Finding help for the children

boy walking through fieldA reader named Carol writes:

This has been very frustrating for my son-he has Intermittent Exptropia- we have tried COVD, UCLA, you name it and Yes he has a visionproblem-but everyone wants $$$$$ A good 5,000 – 10,000 We are not rich, what gets me thought is that if I were divorced form my husband-we could be LOW INCOME and VSP would step in the public schools would step in – but of course he has been diagnosed per the shcools as ADD/ADHD-its easier to pop apill then see the real problem, this also has effected the way the is treated in shcool being labeled-now all we have is a frustrated son whom feels hatred and disgusted!!

It breaks my heart that your child is not getting help for his exotropia. My diagnosis is intermittent exotropia as well. I don’t want to see any child go through life, as I did, without receiving help with their strabismus.

Carol, please don’t give up. There is great push among eye specialists to work toward ensuring that children with vision problems can receive help. New legislation continues to be introduced, and laws are changing in many areas.

Here are some ideas:

  • Last month, I did a write-up on P.A.V.E. Check their website to see if there is a local chapter in your area, and if so, ask if they are aware of how you may get help.
  • Join a support group. You can find a number of support groups at Yahoo Groups, including our new Eyes Apart Strabismus Support.

Perhaps others will offer suggestions of help for your son in the comments area. Please check back often.

[Groups updated 10-23-06]

Photo Credit: Janet Goulden

4 thoughts on “Finding help for the children”

  1. Hi Carol,

    I am so sorry you are going through this with your son. I know that there have been a few parents on Prevent Blindness America http://www.preventblindness.org forum that have come on saying they didn’t have the money for all of this and Mr. West from the Prevent Blindness group came on there and told them to contact him personally about getting financial help for this. Try to contact Prevent Blindness and see if they can help you with this. They are great. I hope this gets better for him. How old is your son? Does he wear glasses or patch? What is going on right now with his eyes? Let us know.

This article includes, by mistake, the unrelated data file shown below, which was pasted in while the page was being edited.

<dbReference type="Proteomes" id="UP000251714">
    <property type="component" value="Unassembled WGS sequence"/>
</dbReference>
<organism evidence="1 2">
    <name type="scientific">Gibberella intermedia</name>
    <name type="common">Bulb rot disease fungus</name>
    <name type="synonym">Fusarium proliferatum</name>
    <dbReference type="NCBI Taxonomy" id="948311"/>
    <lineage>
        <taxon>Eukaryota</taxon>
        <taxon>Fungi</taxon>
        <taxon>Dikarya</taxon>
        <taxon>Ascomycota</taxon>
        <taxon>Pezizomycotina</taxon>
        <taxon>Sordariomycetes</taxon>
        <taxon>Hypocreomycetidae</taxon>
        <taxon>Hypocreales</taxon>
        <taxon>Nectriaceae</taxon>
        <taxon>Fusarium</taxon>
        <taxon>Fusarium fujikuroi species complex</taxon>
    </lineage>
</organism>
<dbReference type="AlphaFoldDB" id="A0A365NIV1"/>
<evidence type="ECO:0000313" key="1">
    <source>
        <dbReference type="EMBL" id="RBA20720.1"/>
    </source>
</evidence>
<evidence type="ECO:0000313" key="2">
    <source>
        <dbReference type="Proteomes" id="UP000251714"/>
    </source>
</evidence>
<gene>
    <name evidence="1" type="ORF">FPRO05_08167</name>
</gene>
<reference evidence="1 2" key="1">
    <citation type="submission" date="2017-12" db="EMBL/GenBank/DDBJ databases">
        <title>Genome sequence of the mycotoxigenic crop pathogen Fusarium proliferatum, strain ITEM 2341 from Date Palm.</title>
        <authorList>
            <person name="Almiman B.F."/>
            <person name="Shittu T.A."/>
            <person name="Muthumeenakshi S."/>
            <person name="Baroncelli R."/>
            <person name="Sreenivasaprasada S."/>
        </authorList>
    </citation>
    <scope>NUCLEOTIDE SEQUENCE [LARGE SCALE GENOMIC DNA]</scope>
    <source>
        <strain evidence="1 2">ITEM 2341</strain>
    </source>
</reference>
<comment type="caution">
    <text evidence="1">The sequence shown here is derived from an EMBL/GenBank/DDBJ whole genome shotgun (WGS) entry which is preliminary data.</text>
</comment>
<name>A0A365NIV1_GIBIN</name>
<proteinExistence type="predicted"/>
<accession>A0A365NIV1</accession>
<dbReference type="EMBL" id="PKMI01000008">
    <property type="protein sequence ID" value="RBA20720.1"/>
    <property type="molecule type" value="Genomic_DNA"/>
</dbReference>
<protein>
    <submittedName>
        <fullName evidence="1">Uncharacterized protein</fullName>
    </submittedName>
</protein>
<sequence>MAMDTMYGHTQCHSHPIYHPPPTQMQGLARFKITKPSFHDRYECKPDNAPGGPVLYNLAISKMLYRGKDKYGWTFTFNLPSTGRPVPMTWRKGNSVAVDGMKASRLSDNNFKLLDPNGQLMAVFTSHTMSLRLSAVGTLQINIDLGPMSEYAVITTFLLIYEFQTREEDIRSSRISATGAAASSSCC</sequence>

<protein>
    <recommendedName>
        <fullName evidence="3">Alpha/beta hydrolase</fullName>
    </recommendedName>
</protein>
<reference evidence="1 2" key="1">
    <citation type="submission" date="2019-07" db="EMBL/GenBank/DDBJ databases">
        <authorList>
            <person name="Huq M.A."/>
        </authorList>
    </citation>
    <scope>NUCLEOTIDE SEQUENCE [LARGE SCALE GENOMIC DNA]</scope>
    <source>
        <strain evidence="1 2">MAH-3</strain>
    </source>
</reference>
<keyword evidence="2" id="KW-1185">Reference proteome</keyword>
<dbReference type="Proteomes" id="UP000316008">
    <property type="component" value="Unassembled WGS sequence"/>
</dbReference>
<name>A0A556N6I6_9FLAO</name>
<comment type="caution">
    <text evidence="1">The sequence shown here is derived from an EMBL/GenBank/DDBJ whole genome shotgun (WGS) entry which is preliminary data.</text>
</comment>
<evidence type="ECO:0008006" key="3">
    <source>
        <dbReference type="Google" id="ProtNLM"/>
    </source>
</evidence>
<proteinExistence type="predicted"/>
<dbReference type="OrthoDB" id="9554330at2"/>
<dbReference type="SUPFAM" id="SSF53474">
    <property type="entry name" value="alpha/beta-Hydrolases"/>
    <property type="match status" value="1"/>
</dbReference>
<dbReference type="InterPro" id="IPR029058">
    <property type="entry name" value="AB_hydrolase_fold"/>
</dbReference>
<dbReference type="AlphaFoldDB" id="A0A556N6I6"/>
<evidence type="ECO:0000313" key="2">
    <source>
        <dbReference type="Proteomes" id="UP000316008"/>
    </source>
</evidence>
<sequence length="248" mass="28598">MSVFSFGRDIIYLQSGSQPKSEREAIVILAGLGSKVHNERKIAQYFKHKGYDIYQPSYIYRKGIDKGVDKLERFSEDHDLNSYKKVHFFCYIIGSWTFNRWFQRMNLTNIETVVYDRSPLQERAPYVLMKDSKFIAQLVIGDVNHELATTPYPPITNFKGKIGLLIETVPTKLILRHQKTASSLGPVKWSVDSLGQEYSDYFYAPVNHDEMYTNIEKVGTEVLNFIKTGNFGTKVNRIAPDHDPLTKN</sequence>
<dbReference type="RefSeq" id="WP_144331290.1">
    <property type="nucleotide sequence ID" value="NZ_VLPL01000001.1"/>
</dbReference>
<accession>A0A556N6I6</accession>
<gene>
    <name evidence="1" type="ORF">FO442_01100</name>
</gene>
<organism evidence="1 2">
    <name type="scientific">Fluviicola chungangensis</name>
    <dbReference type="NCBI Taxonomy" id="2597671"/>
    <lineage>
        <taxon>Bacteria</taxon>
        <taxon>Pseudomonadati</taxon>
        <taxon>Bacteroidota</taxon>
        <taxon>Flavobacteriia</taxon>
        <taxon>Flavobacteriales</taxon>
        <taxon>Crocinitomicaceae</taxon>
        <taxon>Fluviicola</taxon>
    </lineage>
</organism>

Kelly H.
    http://www.bjortandcompany.com

  2. I am so glad other people are in the same boat as my husband and I are in. My
    two year old son was diangosed yesterday with strabismus with amblyopia. He
    is going to need surgery in several months. My son does not have health insurance as
    group health insurance is so expensive but we make to much to get state help. It
    is very frusturating because you would do anything for your son. Please if you or anyone
    else find out where we can get help to pay for medical expenses let me know.

    Diane W.

  3. I have not written in a while — but in the past 6 months – we have been doing vsion therapy at home and paid out of pocket – my son has been very faithful with this – we also have a extra 100 sessions added on how I dont know! But now dealing with the publci school system and recently finally doind a vision test and found his vision at 30/30 and also after viewing 3 figures on a screen my son could on see the second and third figures – so he has a blind spot – what is really ruing my child is the schools are so determined they know it all – and recently having a insructor confront me and diagnosis of my son – HE HAS ADHD – all you need is Ritalin from your doctor – this obviously will never end! what gets me is my son has a heart murmur and has had febrile seizures – they have no background on his medical history – thank god – I am smart enough – but boy they make it tough on the parent and the child!!!

  4. This is copied from a post I put on a related site a few minutes ago–you might want to skip to the last 2 paragraphs.

    I only started noticing that I had a lazy eye when students (I’m a teacher) had trouble telling that I was looking at them. “Who, me?” was the common refrain. “What do you mean? I’m looking DEAD at you!!!” I then started to get this more and more, and started looking at old pictures. I’ve worn contacts and glasses before, but haven’t in years, and I fear I’ve made it worse, since I haven’t addressed an optometrist’s concerns about high ocular pressure/glaucoma risk, and haven’t had an exam in years, but I see pretty good, and can function and drive. I do have some astigmatism, and near-sightedness, however.

    Anyways, I’ve noticed people looking away from me more and more (and I used to have a penetrating gaze, that would usually mesmerize, and I felt very visually-connected with people. However, I think the flash in pictures made my right eye wander, and they started coming out looking pretty bad, and made me more and more self-conscious. I got pretty depressed about it recently, having had joined Facebook, and not being able to post a good picture(s) of myself (especially since I’m now “face-to-face” with people I went to high school with 20 years ago).

    I found a solution. I notice that I feel more confident when wearing sunglasses, for the obvious reason that it hides the lazy eye. Now, I just use my very strong imagination to pretend that I’m wearing sunglasses. Bingo! It worked JUST LIKE THAT! I’m no longer afraid to make eye contact with people. Before, I’d search peoples’ eyes, almost to the point that I’d wait for them to notice, just to confirm my condition–of course, you will find what you’re looking for, but even knowing that didn’t make me feel any better.

    I don’t know if this’ll work for you, but it’s helped me instantly and tremendously. It might even have a physiological effect–who knows?

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